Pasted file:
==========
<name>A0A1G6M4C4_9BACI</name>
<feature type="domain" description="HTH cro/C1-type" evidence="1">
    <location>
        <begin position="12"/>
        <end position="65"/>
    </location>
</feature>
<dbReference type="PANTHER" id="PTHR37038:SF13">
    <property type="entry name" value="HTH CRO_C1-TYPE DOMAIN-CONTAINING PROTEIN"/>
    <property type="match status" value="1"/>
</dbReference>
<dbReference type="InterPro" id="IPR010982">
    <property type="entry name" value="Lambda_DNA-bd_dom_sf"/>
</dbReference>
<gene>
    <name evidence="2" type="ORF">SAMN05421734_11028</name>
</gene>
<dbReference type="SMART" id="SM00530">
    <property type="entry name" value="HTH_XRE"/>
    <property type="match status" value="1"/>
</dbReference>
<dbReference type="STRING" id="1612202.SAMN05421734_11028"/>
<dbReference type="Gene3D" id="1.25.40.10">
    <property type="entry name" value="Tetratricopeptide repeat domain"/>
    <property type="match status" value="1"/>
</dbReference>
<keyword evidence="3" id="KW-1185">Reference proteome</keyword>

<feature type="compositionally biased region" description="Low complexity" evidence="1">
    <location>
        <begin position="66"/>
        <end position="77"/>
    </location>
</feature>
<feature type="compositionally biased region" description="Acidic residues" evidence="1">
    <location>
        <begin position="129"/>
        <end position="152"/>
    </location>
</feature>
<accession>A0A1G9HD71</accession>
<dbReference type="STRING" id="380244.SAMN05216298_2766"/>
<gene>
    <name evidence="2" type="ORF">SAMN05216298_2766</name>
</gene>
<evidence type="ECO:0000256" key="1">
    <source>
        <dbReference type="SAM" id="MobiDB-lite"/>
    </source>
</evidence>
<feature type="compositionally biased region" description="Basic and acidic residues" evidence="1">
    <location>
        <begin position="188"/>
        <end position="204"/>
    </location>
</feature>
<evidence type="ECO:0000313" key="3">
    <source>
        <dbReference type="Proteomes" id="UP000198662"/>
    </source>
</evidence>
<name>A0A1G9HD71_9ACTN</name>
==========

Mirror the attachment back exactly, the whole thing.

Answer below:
<name>A0A1G6M4C4_9BACI</name>
<feature type="domain" description="HTH cro/C1-type" evidence="1">
    <location>
        <begin position="12"/>
        <end position="65"/>
    </location>
</feature>
<dbReference type="PANTHER" id="PTHR37038:SF13">
    <property type="entry name" value="HTH CRO_C1-TYPE DOMAIN-CONTAINING PROTEIN"/>
    <property type="match status" value="1"/>
</dbReference>
<dbReference type="InterPro" id="IPR010982">
    <property type="entry name" value="Lambda_DNA-bd_dom_sf"/>
</dbReference>
<gene>
    <name evidence="2" type="ORF">SAMN05421734_11028</name>
</gene>
<dbReference type="SMART" id="SM00530">
    <property type="entry name" value="HTH_XRE"/>
    <property type="match status" value="1"/>
</dbReference>
<dbReference type="STRING" id="1612202.SAMN05421734_11028"/>
<dbReference type="Gene3D" id="1.25.40.10">
    <property type="entry name" value="Tetratricopeptide repeat domain"/>
    <property type="match status" value="1"/>
</dbReference>
<keyword evidence="3" id="KW-1185">Reference proteome</keyword>

<feature type="compositionally biased region" description="Low complexity" evidence="1">
    <location>
        <begin position="66"/>
        <end position="77"/>
    </location>
</feature>
<feature type="compositionally biased region" description="Acidic residues" evidence="1">
    <location>
        <begin position="129"/>
        <end position="152"/>
    </location>
</feature>
<accession>A0A1G9HD71</accession>
<dbReference type="STRING" id="380244.SAMN05216298_2766"/>
<gene>
    <name evidence="2" type="ORF">SAMN05216298_2766</name>
</gene>
<evidence type="ECO:0000256" key="1">
    <source>
        <dbReference type="SAM" id="MobiDB-lite"/>
    </source>
</evidence>
<feature type="compositionally biased region" description="Basic and acidic residues" evidence="1">
    <location>
        <begin position="188"/>
        <end position="204"/>
    </location>
</feature>
<evidence type="ECO:0000313" key="3">
    <source>
        <dbReference type="Proteomes" id="UP000198662"/>
    </source>
</evidence>
<name>A0A1G9HD71_9ACTN</name>